Oct
03
2017
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Webinar October 4, 2017: Databases in the Hosted Cloud

Databases in the Hosted Cloud 1

Join Percona’s Chief Evangelist, Colin Charles as he presents Databases in the Hosted Cloud on Wednesday, October 4, 2017, at 7:00 am PDT / 10:00 am EDT (UTC-7).Databases in the Hosted Cloud 1


Today you can use hosted MySQL/MariaDB/Percona Server for MySQL/PostgreSQL in several “cloud providers” as a database as a service (DBaaS). Learn the differences, the access methods and the level of control you have for the various public databases in the hosted cloud offerings:

  • Amazon RDS including Aurora
  • Google Cloud SQL
  • Rackspace OpenStack DBaaS
  • Oracle Cloud’s MySQL Service

The administration tools and ideologies behind each are completely different, and you are in a “locked-down” environment. Some considerations include:

  • Different backup strategies
  • Planning for multiple data centers for availability
  • Where do you host your application?
  • How do you get the most performance out of the solution?
  • What does this all cost?
  • Monitoring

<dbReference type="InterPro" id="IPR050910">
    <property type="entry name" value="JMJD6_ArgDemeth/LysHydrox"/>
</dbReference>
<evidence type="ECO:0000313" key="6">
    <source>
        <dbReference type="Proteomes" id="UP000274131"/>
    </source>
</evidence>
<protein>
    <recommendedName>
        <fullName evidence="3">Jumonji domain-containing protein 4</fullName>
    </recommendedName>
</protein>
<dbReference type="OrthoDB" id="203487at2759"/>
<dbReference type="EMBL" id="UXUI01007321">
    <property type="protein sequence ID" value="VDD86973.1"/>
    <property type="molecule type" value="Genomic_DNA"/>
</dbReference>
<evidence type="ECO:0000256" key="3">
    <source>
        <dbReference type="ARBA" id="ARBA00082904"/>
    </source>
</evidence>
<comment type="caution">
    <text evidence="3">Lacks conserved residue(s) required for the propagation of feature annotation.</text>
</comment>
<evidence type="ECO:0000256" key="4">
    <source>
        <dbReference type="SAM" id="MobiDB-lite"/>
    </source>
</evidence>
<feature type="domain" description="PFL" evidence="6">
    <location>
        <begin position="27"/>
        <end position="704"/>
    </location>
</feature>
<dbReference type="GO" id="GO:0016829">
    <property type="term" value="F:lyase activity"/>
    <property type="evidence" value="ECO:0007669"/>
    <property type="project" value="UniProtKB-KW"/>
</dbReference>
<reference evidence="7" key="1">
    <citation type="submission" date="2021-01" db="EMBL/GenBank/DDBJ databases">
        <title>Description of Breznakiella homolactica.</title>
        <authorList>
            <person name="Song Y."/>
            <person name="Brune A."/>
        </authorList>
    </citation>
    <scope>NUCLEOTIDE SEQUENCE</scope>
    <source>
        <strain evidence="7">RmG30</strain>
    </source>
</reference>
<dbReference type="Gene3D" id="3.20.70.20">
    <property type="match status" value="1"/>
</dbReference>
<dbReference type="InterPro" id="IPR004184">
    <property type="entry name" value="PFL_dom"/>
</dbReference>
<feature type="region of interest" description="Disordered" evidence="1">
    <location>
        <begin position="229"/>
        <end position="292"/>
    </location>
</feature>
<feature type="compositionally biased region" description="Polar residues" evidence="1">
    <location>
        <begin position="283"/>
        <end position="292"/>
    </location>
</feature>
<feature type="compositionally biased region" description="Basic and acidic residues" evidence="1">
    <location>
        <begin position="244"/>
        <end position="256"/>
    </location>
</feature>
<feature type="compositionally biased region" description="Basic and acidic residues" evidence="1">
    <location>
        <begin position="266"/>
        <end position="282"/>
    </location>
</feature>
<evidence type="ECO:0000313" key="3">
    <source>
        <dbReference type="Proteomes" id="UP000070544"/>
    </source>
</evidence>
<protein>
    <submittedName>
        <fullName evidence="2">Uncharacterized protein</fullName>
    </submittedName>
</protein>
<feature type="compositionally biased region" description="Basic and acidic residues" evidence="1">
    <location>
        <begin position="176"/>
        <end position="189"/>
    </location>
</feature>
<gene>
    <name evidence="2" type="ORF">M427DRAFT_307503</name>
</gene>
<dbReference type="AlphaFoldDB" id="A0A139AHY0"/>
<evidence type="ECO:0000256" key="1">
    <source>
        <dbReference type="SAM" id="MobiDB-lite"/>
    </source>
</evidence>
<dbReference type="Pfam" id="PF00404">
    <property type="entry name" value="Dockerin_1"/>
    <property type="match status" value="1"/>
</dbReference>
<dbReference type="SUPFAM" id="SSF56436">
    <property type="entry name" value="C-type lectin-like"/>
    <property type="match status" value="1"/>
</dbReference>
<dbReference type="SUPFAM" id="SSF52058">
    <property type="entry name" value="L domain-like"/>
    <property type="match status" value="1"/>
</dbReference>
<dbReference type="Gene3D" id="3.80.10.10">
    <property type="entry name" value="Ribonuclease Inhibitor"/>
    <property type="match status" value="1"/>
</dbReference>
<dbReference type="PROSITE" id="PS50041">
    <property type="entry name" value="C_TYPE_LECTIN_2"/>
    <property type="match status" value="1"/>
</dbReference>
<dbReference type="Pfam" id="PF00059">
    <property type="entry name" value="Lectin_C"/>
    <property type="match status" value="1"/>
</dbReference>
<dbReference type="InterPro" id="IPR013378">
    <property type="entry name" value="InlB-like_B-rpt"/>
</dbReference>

Growth topics include:

  • How do you move from one DBaaS to another?
  • How do you move from a DBaaS to your own hosted platform?

Register for the webinar here.

Securing Your MySQLColin Charles, Chief Evangelist

Colin Charles is the Chief Evangelist at Percona. He was previously on the founding team for MariaDB Server in 2009, worked in MySQL since 2005 and been a MySQL user since 2000. Before joining MySQL, he worked actively on the Fedora and OpenOffice.org projects. He’s well known within many open source communities and has spoken on the conference circuit.

 

Sep
14
2017
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AWS now offers a virtual machine with over 4TB of memory

 Earlier this year, Amazon’s AWS group said that it was working on bringing instance types with between 4 to 16TB of memory to its users. It’s now starting to fulfill this promise as the company today launched its largest EC2 machine (in terms of memory size) yet: the x1e.32xlarge instance with a whopping 4.19TB of RAM. Previously, EC2’s largest instance only featured just… Read More